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Sacred pain

Divinity School professor Amy Hollywood takes a front seat in the debate over suffering’s role in religious life.

Sometimes Divinity School professor Amy Hollywood, who studies medieval Christianity, forgets how gruesome her subject matter can be. When presenting a paper on devotion to Christ’s side wound during the Middle Ages, she says during a recent conversation in her fourth-floor Swift Hall office, “I’ll look up and notice my audience turning green.”

IMAGE:  At Chicago and across the nation, the latest study aids are prescription drugs.
Dan Dry

Hollywood studies religious manuscripts like those framed behind her.

In a text that Hollywood, AM’86, PhD’91, researched for that paper, the 13th-century Umbrian mystic Angela of Foligno relates a vision. In it Christ calls on her to drink and be purified by the blood flowing from his side, pierced by a Roman soldier during the Crucifixion. The mystic also describes physically entering Christ’s wound and becoming one with her savior—grotesque images to modern audiences, yes, but Angela’s tale, Hollywood points out, is among a host of medieval devotional texts and illustrations about the saving power of Christ’s wounds. More intriguing than the graphic images, for her, is that Angela’s The Book of the Experience of the Truly Faithful portrays a woman’s spiritual experiences. Female mystics such as Angela played a crucial role in the great debates of the Middle Ages, Hollywood says, as Christians puzzled over “the best way to live in this world.

“In the 12th, 13th, 14th, and 15th centuries,” she explains, “there was no agreement about what constitutes the best form of religious life.” The ideal way to follow Christ is, of course, still up for debate, but the consequences of dissent aren’t always as dire. Christians who wrote and spoke out on such matters exposed themselves to possible condemnation for heresy and even burning at the stake. Yet certain women—believed to have special God-given graces including visions, prophesies, and physical experiences like the stigmata and other forms of bodily suffering—were not only permitted but, in fact, called upon to speak and write about their encounters. How those female medieval mystics enriched the religious discussion is what interests Hollywood, a 40-ish woman who looks hip in jeans. On a filing cabinet behind her sits a Jesus action figure still in its packaging. “When we pull the pious veneer off this stuff, we see how weird and fascinating it is. And then,” she pauses, “we see how radical these women are.”

Women’s mystical experiences, Hollywood says, were particularly salient for the question, “Should we make the Passion of Christ—the act of taking on suffering—central to religious life?” (As the recent controversy over Mel Gibson’s violent The Passion of the Christ demonstrates, this question persists today.) “Christians were supposed to focus on the redemption,” she says, “yet the Passion is irresistible for people in the Middle Ages.” In a time of plague and short, difficult lives, they were “obsessed with death and mourning.”

For Angela of Foligno, an affluent Italian laywoman whose visions led her to embrace poverty, meditating on Christ’s great physical sacrifice was pivotal to the 30 transformational steps detailed in The Book of the Experience of the Truly Faithful: “And I was so disposed myself on account of his love that I wished that all my limbs might suffer a death unlike his Passion, that is, a more vile death,” she wrote. Another of Hollywood’s papers describes Margaret Ebner, a sickly 14th-century German mystic who lived in a Dominican monastery. In her Revelations Ebner recounted weeks of head- and toothaches so agonizing she wished for death. Yet the pain, Ebner believed, was God’s way of granting her desire to participate fully in Christ’s suffering.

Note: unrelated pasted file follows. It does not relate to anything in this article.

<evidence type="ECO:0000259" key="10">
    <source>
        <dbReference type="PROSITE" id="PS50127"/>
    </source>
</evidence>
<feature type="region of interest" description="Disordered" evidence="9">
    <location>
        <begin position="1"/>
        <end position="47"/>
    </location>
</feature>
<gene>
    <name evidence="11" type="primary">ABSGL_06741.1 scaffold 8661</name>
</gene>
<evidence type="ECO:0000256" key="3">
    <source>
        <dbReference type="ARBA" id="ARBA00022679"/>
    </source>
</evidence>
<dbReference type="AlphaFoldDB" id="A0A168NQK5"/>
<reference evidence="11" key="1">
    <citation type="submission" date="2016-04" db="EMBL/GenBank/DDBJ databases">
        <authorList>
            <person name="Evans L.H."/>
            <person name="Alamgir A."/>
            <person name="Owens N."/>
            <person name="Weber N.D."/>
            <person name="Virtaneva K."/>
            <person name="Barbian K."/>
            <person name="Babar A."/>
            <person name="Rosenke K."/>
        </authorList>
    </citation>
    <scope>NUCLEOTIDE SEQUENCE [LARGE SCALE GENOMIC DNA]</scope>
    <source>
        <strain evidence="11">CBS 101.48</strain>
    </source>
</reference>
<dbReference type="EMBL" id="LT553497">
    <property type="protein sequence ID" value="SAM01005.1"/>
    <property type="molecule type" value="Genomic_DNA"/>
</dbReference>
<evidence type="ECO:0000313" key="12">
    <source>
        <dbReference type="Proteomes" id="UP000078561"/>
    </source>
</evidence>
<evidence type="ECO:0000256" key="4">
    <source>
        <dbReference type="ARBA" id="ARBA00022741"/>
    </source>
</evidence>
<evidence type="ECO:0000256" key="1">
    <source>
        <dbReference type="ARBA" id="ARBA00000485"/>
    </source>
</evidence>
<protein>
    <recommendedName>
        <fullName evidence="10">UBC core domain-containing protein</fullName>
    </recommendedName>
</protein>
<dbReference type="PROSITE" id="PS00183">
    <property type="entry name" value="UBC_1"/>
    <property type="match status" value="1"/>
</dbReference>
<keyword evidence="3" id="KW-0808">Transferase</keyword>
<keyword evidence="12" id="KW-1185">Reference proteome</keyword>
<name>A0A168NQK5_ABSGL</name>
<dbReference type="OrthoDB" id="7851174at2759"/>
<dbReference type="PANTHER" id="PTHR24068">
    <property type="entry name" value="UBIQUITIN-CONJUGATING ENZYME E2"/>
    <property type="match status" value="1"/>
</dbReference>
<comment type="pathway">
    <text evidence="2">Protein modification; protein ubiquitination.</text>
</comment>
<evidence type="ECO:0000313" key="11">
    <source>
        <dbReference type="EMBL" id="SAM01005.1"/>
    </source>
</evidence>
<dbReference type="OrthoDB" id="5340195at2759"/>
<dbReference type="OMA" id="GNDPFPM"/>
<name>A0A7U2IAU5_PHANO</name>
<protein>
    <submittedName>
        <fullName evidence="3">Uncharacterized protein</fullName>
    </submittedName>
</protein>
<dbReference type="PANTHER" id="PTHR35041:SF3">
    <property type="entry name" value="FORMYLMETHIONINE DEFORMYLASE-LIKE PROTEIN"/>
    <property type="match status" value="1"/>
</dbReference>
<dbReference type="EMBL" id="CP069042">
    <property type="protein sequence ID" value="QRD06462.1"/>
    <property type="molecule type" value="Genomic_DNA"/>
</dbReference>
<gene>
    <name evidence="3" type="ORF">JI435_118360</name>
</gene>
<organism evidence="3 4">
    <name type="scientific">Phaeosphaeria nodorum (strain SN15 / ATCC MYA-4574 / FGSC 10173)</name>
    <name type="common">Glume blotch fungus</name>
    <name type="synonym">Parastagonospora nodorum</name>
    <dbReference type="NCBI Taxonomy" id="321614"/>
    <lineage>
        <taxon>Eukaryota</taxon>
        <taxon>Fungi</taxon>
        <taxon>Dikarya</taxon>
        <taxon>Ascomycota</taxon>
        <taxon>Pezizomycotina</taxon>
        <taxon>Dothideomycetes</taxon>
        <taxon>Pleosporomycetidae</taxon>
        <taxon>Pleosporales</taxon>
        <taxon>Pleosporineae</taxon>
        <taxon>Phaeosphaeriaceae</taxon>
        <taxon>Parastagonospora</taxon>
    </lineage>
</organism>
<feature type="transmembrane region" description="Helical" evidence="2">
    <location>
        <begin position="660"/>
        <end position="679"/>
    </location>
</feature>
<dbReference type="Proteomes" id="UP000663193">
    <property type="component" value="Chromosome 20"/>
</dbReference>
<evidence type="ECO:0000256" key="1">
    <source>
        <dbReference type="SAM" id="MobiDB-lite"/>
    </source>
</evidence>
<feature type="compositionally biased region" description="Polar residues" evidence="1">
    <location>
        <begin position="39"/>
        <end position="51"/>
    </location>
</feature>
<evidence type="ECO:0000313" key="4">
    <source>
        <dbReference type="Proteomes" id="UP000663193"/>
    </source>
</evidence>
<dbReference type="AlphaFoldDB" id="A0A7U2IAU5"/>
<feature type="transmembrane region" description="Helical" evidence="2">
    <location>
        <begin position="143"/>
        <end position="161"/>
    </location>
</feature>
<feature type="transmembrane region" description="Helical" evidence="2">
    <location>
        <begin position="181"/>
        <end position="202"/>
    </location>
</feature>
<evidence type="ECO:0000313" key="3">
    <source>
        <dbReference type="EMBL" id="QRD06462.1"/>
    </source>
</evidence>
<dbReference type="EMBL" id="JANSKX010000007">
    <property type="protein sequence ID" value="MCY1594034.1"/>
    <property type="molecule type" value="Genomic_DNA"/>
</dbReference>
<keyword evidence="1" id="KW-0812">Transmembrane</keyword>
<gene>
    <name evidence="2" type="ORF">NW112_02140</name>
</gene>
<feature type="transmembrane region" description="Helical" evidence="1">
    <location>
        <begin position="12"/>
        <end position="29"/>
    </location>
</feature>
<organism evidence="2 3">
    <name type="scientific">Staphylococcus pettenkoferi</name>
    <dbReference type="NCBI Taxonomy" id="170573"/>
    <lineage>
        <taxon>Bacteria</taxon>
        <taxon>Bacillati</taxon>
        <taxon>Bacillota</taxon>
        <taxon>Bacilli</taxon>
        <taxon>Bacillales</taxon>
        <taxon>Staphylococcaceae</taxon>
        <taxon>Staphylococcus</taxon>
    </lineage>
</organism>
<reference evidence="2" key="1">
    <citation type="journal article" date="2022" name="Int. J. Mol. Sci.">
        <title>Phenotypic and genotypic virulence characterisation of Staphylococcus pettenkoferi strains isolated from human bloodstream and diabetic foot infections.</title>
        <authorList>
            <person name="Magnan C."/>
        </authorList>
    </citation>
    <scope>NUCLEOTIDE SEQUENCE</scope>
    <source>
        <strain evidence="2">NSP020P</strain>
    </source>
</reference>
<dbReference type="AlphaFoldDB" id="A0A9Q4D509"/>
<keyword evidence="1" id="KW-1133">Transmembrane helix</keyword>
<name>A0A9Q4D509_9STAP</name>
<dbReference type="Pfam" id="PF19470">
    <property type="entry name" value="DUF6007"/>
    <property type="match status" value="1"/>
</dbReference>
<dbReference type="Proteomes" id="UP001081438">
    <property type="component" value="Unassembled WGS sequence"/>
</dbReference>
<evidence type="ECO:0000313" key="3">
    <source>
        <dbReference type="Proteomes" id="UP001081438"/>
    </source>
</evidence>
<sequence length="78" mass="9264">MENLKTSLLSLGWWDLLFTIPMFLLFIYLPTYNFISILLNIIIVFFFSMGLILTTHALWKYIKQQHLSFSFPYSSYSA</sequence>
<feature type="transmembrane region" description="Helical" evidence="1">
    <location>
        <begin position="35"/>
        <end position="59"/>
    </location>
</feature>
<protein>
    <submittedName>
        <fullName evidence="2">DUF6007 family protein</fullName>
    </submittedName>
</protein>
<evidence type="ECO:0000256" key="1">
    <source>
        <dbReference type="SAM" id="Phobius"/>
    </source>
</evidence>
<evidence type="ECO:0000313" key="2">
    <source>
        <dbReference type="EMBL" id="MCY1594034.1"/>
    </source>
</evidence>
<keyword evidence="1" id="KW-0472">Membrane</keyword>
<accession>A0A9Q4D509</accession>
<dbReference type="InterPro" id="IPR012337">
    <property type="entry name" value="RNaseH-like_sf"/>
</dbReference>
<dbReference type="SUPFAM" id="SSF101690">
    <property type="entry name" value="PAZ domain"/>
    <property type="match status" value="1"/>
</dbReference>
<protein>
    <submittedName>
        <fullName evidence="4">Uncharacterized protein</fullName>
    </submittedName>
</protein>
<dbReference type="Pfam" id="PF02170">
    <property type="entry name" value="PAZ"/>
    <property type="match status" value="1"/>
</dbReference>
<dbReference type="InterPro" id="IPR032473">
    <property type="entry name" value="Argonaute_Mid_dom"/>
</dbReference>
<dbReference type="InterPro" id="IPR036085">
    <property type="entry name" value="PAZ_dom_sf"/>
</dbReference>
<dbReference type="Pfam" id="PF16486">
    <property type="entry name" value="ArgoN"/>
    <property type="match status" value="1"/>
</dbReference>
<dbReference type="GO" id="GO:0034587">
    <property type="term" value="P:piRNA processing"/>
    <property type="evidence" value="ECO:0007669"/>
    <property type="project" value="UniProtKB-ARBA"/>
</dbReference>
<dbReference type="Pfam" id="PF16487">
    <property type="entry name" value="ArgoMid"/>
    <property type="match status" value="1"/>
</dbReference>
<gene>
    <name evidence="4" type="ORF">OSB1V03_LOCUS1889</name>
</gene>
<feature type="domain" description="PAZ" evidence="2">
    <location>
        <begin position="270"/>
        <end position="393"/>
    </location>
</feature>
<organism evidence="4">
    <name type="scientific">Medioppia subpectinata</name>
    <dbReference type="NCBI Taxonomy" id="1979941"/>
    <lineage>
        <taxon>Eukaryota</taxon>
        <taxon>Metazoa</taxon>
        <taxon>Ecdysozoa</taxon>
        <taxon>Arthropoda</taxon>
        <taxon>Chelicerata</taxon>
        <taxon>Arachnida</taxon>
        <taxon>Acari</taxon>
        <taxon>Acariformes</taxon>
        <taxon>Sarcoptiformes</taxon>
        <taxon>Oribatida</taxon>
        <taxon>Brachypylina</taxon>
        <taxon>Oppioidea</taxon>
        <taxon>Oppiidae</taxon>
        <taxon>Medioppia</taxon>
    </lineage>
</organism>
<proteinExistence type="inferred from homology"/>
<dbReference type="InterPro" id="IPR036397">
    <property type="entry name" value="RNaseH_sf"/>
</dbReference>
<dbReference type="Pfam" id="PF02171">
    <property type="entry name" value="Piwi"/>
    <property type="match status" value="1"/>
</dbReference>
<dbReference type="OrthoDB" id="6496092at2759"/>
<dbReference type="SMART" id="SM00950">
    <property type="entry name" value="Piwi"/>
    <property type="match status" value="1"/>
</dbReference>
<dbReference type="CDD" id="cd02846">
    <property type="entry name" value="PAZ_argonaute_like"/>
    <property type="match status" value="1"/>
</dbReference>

For Hollywood, a former Catholic schoolgirl from Annapolis, Maryland, who now describes herself as “not religious at all,” such writings provide an intriguing angle on the present-day fascination with—and ambivalence toward—violent and traumatic images. “The ways in which we in the U.S. think ethically about violence, suffering, and trauma,” she proposes, “are deeply indebted to and linked by the Christian tradition in ways we don’t recognize.” As medieval Christians meditated during Holy Week on Christ’s very human and agonizing Passion, read mystical texts, and contemplated paintings and missals that depicted a blood-drenched Christ, violence and pain became accepted parts of living a religious life. “Contemplation of suffering was understood to be transforming of the self,” Hollywood says. And to take on suffering willingly, as Ebner did and Angela longed to, was a redemptive act.

When people view images of extreme suffering now, she says, “we feel compassion, and through compassion for suffering, one participates in suffering.” Such empathy, she points out, signifies self-transformation; during the Middle Ages that feeling was sought out as a step on the path toward salvation. “But our present-day notion of compassion lacks that redemptive framework,” she says. “It’s been snipped off the top for most people,” so the images of suffering also make them feel uneasy. By studying medieval mystics, Hollywood, who’s currently writing about memory, mourning, and Christian mysticism, hopes to link the present with the past and, perhaps, explain the ambivalence.—Sharla A. Stewart


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